Daly said the NHL will not negotiate a separate transfer agreement with the Russian Ice Hockey Federation and that it's up to the IIHF to get the Russians back in the fold. He also said it's uncertain how the situation will play out.

"I'd be speculating," he said, regarding Ovechkin's future status. "I understand he has a contract for another year and no one has given me information that it would be binding or non-binding with U.S. or Canadian courts. Certainly in the past, courts have been strict in that regard and we do respect circumstances surrounding those contracts that are legitimate.

"A club would have to be acting on information and legal advice if it were to ignore a contract, and I'm not making a judgment either way. If a club received factual information regarding the situation and legal advice that a contract might not be enforceable, it would certainly have the ability to try and (bring the player to the NHL)."

While Daly exercised caution, he didn't slam any legal doors, either.

Should the Washington Capitals, owners of the first pick, or another team draft Ovechkin, they might consider signing him immediately. Through players are considered under contract in Russia, oftentimes the wording of the contracts renders them invalid. In addition, contesting any Russian league contracts and taking advantage of not having a transfer agreement could save the drafting team money. On the downside, such a move could open the door to a variety of lawsuits filed by Russian teams in Russia and the United States or Canada.

The Russian Ice Hockey Federation has indicated it might challenge the move in court should someone attempt to sign Ovechkin without compensation, either to the Russian Ice Hockey Federation or Dynamo. They may or may not win, but they could perhaps delay his transfer for anywhere from months to years.

While an NHL team may explore and exploit legal loopholes, the NHL is forthright in its desire to forge a new transfer agreement with the IIHF and compensate federations for players. An absence of an agreement would free players to join the NHL without any compensation due their former teams.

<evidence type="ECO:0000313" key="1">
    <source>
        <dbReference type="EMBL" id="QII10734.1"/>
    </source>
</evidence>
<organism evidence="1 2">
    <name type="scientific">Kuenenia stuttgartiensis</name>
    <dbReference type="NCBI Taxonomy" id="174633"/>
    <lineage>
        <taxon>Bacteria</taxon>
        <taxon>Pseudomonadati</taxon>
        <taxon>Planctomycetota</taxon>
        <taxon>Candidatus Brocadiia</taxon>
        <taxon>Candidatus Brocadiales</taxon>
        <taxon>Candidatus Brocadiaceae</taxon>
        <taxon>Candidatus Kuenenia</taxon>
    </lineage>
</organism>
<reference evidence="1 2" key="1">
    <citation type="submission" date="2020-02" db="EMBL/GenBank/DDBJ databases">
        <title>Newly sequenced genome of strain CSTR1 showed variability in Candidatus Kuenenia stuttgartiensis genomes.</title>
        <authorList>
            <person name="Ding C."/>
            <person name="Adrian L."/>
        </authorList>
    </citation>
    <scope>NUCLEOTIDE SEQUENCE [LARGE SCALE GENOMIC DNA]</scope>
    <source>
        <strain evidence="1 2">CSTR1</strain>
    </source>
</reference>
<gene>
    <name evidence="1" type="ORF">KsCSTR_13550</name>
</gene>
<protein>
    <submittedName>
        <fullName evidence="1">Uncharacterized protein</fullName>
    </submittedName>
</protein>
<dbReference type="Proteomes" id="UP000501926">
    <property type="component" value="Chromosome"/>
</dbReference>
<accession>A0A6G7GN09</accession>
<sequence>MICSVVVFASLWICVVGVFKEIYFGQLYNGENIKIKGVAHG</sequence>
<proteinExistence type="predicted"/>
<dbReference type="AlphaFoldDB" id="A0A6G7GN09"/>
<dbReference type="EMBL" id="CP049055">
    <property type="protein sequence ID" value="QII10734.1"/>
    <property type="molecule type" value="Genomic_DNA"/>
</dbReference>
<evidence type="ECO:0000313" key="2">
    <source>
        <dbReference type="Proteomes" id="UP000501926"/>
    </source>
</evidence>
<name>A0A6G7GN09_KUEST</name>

Daly stressed that the agreement needs to be fair for all parties.

"We acknowledge an obligation to continue to feed the development of these leagues," he said. "They provide us with great talent. At the same time, the agreement needs to work for everyone."

Complicating the issue further is the expiration of the NHL collective bargaining agreement on Sept. 15. If there is a lockout, Ovechkin could decide to stay in Russia -- for good. With the rise in salaries in the Russian League in recent seasons and the potential for a more restrictive entry-level system under the new CBA, it could well be worth it for him to remain in Russia.

Losing Ovechkin at such a young age would be yet another blow to Russia's national program, as would losing Evgeni Malkin, a center projected to go second overall. Both players represent Russia's future in international tournaments -- Russia hasn't medaled in the World Championship since winning gold in 1993.

The Russian Ice Hockey Federation, which produces more high-end NHL players than most other European countries, want either an end to such losses or what they perceive as market value in return.

"We've been unsatisfied with this contract for a long time," said Andrei Mochkin, spokesman for the Russian Ice Hockey Federation. "We won't be taking part in the new contract if it remains in its current format."

Jim Kelley is the NHL writer for ESPN.com. Submit questions or comments to his mail bag.